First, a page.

It was back to business as usual at the 2023 Act Belong Commit Williams Gateway Expo, with big numbers in attendance at the ever popular event.
It was a welcome family fun day again this year, after being held as a sheep show only in 2022 due to COVID restrictions.
The crowd was not the only thing in abundance - the rides, displays, food trucks and fashion shows were all flourishing, while being complementary to the shearing competition and the blue riband event - the annual sheep show.
Like always the sheep show was well-supported by stud breeders from across the State, which resulted in an action-packed day of judging for the Merino and British and Australasian Sheep Breeds.
When the judging concluded, new pieces of history had been written for the sheep show with names being added to the show's honour boards.
The Rintoul family's Tilba Tilba stud, Williams and the Marwick family's Codji Springs White Suffolk stud, Pumphreys Bridge, will appear on the honour board having won the highly-regarded, Farm Weekly-sponsored breeders' group classes for two rams and two ewes in their respective sections for the first time.
And they had to fit a new portable generator in with their teams on the way home, as part of their prizes.
With very few pens to spare in the ram shed, competition was red hot in both the Merino and British and Australasian Sheep Breeds judging rings as the judges made their way through the 128 Merino and Poll Merinos from 18 studs and 200 British and Australasian breeds sheep representing seven breeds from 23 studs.
In the Merino ring, the Rintouls' Tilba Tilba stud claimed its first win in the prestigious group class.
The Tilba Tilba team of classy Merinos defeated three other teams in the hotly-contested class which saw the judges go back numerous times to the team to ensure they got their places right.
Judge Preston Clarke, Perth, said the Tilba Tilba team were a very even team and all four sheep were very good examples of the superfine type.
"They were the most even team of all the groups on the mat and it was this evenness that got them over the line," Mr Clarke said.
"All four sheep in the group are well-structured, well-grown animals for their type and they are all carrying beautiful soft, fine wools."
The King family's Rangeview stud, Darkan, finished second with a Poll Merino team, while a Poll Merino team from the Eastville Park stud, Wickepin, finished third.
Mr Clarke said the Rangeview team contained four very productive sheep which were all carrying soft, long-stapled, rich wools while the Eastville Park team contained four well-grown sheep which had both good carcase and wool traits.
In the individual Merino classes, Rangeview stud, Darkan, finished on top with an upstanding, medium wool Poll Merino ram from the stud sashed the supreme exhibit and champion ram of show.
The champion ewe of the show title went to a superfine ewe from the Tilba Tilba stud.
The British and Australasian Sheep Breeds section is always very well supported by exhibitors and this year was no different with seven breeds, from 23 separate studs, strutting their stuff through the ring.
Across the competition, 200 sheep made up 175 entries, while the entries were down by about 10 from the previous year, the slight decrease was easily explained with the expo falling on school holidays, resulting in the Western Australian College of Agriculture, Narrogin, sheep and student handlers being notably absent.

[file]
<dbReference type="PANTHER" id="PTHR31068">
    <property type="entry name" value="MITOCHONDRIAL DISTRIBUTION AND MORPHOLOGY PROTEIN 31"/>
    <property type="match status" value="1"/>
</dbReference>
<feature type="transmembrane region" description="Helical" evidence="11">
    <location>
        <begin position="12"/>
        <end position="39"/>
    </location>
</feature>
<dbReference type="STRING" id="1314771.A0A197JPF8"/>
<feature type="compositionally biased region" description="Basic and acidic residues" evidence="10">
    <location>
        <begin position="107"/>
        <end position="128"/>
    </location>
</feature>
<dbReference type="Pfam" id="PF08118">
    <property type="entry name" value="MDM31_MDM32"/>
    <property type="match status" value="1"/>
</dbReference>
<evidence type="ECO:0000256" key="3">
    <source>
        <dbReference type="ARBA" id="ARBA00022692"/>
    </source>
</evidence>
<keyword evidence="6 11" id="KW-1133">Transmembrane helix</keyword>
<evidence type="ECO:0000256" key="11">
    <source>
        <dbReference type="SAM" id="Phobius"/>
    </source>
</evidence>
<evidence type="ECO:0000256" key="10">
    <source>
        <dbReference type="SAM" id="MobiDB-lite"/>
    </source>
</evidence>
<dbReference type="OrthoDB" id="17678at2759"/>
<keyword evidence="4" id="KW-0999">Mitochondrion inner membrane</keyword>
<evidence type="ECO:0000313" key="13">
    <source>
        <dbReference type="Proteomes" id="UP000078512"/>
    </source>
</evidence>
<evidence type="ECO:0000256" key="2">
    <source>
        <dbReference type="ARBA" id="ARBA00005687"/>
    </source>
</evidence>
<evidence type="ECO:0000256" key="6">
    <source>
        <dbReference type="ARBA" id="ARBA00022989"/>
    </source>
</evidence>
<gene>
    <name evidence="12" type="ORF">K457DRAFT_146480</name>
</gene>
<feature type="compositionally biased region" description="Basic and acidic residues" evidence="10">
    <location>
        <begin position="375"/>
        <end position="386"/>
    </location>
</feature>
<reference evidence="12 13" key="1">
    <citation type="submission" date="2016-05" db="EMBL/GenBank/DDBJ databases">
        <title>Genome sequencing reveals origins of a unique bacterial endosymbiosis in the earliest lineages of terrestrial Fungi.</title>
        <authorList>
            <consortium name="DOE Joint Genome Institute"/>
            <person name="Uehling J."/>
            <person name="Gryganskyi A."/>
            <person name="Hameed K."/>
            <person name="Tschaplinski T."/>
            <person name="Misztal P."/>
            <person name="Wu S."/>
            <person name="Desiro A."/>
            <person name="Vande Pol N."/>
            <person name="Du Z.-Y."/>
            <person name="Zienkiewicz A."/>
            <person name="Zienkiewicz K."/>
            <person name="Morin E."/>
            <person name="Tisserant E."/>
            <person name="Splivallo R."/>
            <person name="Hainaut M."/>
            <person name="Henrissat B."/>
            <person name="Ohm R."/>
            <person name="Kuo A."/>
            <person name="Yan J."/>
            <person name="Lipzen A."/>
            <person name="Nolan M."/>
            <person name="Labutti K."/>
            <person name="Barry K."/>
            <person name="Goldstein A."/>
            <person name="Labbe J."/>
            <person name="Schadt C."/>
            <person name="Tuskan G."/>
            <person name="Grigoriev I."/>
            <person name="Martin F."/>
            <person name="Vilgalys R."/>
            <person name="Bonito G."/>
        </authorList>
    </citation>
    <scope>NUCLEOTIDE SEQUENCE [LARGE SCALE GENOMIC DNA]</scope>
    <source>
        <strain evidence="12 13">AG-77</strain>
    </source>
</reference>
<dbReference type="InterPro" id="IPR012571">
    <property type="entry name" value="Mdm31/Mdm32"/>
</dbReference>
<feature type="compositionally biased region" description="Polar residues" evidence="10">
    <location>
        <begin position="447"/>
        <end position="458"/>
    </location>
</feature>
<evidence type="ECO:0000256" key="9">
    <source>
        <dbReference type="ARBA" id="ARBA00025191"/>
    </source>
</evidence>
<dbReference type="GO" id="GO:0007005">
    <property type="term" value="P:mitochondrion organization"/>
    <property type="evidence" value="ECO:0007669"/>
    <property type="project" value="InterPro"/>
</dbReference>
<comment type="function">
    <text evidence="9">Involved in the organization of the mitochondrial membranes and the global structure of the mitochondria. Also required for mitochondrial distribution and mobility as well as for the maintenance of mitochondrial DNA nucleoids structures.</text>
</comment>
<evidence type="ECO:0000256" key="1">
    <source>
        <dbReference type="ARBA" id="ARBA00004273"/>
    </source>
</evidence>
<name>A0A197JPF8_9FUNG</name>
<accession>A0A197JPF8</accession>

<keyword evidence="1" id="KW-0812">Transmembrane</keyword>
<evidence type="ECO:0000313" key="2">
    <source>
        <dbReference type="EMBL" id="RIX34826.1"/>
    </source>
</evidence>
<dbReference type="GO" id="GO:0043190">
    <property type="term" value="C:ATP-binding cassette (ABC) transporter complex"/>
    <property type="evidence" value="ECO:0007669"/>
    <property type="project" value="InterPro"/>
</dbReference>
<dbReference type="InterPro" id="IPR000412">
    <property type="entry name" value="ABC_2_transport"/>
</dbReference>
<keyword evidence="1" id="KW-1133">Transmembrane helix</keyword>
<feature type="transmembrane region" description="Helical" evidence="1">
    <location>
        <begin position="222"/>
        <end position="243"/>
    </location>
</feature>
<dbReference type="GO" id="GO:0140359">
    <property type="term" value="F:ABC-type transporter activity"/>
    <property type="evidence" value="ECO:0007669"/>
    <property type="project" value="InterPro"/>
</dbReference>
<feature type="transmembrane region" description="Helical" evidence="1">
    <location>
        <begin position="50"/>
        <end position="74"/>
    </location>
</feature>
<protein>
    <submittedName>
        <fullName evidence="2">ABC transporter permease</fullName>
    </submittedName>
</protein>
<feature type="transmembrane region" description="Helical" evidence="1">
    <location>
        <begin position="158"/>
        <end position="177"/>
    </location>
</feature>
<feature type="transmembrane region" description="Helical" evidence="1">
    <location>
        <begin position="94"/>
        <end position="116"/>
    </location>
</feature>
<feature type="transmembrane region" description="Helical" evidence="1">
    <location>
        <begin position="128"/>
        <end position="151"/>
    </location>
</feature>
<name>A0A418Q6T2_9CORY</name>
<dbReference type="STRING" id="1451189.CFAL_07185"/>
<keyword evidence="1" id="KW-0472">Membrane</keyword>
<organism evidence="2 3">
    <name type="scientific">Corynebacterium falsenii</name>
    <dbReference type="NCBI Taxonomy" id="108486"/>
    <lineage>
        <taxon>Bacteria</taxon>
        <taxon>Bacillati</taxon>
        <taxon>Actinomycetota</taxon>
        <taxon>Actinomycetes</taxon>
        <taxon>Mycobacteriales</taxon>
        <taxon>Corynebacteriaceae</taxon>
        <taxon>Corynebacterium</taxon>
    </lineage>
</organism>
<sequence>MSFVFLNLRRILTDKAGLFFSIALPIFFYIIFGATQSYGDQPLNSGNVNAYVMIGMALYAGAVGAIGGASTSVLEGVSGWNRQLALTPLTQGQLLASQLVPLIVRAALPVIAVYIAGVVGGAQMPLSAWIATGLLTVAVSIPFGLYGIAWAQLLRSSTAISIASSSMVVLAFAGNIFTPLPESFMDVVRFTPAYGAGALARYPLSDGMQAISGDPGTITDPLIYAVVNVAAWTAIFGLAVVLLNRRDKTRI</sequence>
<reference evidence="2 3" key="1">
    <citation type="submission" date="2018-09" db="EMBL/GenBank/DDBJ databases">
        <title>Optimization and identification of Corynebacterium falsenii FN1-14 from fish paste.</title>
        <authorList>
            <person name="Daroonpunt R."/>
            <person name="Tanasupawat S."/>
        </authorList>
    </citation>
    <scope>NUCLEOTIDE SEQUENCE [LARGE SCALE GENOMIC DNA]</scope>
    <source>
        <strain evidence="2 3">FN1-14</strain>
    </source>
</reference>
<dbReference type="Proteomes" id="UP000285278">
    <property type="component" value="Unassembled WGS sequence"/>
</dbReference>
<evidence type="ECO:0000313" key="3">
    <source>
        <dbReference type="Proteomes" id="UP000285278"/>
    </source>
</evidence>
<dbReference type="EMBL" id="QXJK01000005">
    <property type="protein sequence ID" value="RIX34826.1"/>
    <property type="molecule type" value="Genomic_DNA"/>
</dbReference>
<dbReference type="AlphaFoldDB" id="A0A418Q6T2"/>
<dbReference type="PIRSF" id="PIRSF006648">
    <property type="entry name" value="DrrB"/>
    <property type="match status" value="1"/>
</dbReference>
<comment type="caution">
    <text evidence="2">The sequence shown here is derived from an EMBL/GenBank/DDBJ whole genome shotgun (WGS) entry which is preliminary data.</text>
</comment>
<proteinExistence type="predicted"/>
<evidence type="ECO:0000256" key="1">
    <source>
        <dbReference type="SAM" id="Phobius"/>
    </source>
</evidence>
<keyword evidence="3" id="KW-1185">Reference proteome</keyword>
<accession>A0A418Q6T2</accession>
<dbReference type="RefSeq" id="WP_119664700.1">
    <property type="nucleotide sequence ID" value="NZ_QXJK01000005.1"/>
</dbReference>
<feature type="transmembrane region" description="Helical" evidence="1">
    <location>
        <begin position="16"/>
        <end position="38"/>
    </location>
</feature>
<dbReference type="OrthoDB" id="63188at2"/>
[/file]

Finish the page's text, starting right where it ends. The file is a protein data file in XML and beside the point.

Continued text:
Judges Laurie Fairclough, Stockdale Poll Dorset and White Suffolk stud, York and Brenton Addis, Yonga Downs White Suffolk stud, Broomehill, had their work cut out for them, with Mr Fairclough judging the Suffolk and White Suffolk classes and Mr Addis determining the Poll Dorset, Ile de France, South Suffolk, Texel and Wiltipoll breeds, before joining forces in the interbreed competition.
The White Suffolk and Poll Dorset breeds were in the greatest numbers, making up more than half the entries and exhibitors.
It was no surprise that for the interbreed competition, the seven titles were broken up with four won by White Suffolks, two by Poll Dorset's and one by a Suffolk.
Shining brightly at the top of the pack was Ryan and Courtney Marwick's Codji Springs White Suffolk stud, Pumphreys Bridge.
The relatively new stud was a real standout, taking home breed titles and the big two coveted prizes in the interbreed competition.
The Codji Springs grand champion White Suffolk ewe went on to win the supreme interbreed exhibit and champion interbreed ewe title.
Mr Fairclough said the ewe was a standout and young, so would develop even further, giving her so much potential.
"She was just an outstanding ewe," Mr Fairlcough said.
"She stands very square, has a great topline, has a great White Suffolk head and was just very correct.
"It is very hard to breed a ewe that is so correct, with all those great White Suffolk attributes.
"Her back end had plenty of muscling through the loin, she had great shoulders and stood absolutely perfectly."
Mr Addis said the White Suffolk ewe outshone the Poll Dorset ram that was crowned Interbreed champion ram because he just could not find a fault in her at all.
"The ewe had a bit more finish on her and more presence, she was just an excellent example of the White Suffolk breed and on the day was the best sheep," Mr Addis said.
Fittingly Codji Spring's interbreed group of two rams and two ewes were crowned the winning team also and the praise was free flowing for the quality of the sheep on display.
Shirlee Downs Poll Dorset stud, Quairading, won champion interbreed ram, Sasimwa Suffolk stud, York, reserve champion interbreed ewe and Leween Poll Dorset stud, Narrogin, reserve interbreed group.
Codji Springs also took home the reserve champion interbreed ram sash.
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